How to Naturally Support Stomach Acid Production

A lot of factors influence the amount of stomach acid or hydrochloric acid (HCI) our body produces. As we grow older, our bodies naturally produce less but this is also likely a function of our diet and lifestyles as well. Common factors that inhibit HCl production include stress, excess sugar and alcohol consumption, nutritional deficiencies or allergies.

HCl is a critically important part of digestion. It is a gastric secretion originated in the stomach that enables the body to break down proteins (into amino acids to be used for neurotransmitters), activate important enzymes and hormones, and acts as a first line of defense against pathogens, parasites and bacterial overgrowth in the gut. Given that HCl is such a critical part of the process at such an early stage, not having enough can really wreak havoc on the entire digestive chain.

 You might be surprised to know that symptoms of low stomach acid include heartburn, indigestion and bloating. Conventional wisdom has led us to believe that these symptoms are caused by too much stomach acid and doctors commonly provide us with prescriptions for antacids, H-2 receptor blockers and proton pump inhibitors all of which are designed to reduce or block stomach acid. Most of the time, people with these symptoms actually have low stomach acid, and not high. These drugs end up masking the problem instead of actually trying to help it and often make the problem even worse.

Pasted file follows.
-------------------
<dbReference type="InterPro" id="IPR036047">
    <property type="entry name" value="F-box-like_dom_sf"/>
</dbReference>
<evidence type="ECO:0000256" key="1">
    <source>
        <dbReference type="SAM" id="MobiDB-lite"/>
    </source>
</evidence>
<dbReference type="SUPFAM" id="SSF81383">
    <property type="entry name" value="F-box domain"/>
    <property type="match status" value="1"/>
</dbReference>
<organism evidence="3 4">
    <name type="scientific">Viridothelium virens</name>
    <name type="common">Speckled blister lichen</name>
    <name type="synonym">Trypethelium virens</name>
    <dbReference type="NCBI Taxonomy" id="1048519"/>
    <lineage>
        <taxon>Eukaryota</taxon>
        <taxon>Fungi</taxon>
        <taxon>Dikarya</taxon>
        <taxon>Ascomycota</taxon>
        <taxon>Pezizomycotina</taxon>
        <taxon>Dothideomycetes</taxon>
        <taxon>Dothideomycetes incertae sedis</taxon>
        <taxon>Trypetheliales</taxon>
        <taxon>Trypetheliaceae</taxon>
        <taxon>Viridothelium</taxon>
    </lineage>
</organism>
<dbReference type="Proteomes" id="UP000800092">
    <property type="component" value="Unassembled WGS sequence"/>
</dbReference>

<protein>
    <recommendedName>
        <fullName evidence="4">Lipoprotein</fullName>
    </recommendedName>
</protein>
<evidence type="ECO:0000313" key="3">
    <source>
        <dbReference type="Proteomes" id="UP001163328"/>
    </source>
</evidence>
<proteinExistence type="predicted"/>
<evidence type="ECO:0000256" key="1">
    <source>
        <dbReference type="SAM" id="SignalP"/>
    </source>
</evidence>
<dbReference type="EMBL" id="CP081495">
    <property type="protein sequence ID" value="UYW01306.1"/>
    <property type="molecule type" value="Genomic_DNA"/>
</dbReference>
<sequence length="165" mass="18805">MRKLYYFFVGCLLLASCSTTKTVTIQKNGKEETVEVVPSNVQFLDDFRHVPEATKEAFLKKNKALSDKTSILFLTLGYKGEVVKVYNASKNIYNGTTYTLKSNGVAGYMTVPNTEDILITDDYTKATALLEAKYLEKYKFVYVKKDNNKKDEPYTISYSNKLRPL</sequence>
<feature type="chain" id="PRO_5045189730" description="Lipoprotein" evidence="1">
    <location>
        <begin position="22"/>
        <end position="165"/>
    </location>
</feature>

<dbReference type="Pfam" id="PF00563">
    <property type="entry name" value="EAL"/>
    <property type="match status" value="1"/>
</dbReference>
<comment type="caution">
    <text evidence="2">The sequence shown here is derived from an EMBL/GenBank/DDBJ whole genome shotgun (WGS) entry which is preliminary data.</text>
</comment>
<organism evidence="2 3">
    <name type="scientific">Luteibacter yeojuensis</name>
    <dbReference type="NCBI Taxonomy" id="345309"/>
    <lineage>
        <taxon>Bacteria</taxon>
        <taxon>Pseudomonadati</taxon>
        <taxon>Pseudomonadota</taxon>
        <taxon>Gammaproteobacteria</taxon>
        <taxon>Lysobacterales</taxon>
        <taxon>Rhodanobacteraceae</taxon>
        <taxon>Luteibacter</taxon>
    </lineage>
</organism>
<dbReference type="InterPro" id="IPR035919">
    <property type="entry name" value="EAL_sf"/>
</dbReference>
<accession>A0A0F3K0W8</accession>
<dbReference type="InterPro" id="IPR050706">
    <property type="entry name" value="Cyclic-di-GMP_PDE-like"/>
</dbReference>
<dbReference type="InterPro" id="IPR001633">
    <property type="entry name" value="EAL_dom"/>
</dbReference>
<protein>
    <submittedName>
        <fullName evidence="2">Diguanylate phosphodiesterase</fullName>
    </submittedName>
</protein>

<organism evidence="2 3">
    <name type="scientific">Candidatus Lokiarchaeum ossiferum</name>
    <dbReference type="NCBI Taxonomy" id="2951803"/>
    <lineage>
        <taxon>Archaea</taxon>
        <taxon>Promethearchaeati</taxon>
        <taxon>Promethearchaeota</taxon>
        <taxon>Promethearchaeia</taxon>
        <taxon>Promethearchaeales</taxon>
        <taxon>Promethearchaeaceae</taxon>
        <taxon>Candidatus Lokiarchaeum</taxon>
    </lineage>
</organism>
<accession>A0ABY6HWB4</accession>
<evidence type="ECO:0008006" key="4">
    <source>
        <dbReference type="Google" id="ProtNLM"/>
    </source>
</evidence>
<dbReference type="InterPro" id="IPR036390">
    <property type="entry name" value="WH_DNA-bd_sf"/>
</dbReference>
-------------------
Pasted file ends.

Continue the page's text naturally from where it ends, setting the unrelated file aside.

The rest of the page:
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Other symptoms of low stomach acid may include a desire to eat when not hungry, a sense of fullness after meals, flatulence, constipation and diarrhea. So many of my clients have at least a couple of these symptoms. So how do we best support our bodies to allow them to naturally increase HCl production?  

Here are my top three suggestions to naturally and easily support HCl production without adding another supplement to your diet. All of these strategies will work best if done 10-15 minutes before you sit down to eat a meal.

  1. Drink warm water with lemon. This will stimulate the production of gastric juices. Use the juice of half a lemon, in warm, but not hot, pure, filtered water. This is my favorite way to start the morning and set myself up for good digestion throughout the day.

  2. Drink apple cider vinegar. Take one to two teaspoons diluted in about a half cup of room temperature water. The key here is, raw, unpasteurized apple cider vinegar (preferably organic). 

  3.  Take bitters before meals. Bitter flavors stimulate the digestive flow, increasing the production of saliva and salivary amylase and triggering stomach acid and other digestive juices. Take about ¼ teaspoon of bitters before your meal (or suggested serving size) straight or diluted in a half cup of water. Make sure to use real bitters (my favorite is Urban Moonshine) that are made from organic ingredients and don’t contain fillers or additives. These days I keep the travel-sized bitters in my bag and use it on the go. Instead of the dropper, it is in a convenient spray able bottle. I use my larger bottle to refill the travel bottle when it runs low.

 These strategies are great for supporting your HCI production and digestion in general, but make sure that you are also in a parasympathetic (rest and digest) state when you eat, eat slowly and chew your food well in order to truly fire up your digestion and have it function the way that it is meant to.

Sources:

https://www.mayoclinic.org/diseases-conditions/gerd/diagnosis-treatment/drc-20361959

https://nutritionreview.org/2018/11/gastric-balance-heartburn-caused-excess-acid/

Why Stomach Acid Is Good For You by Jonathan V. Wright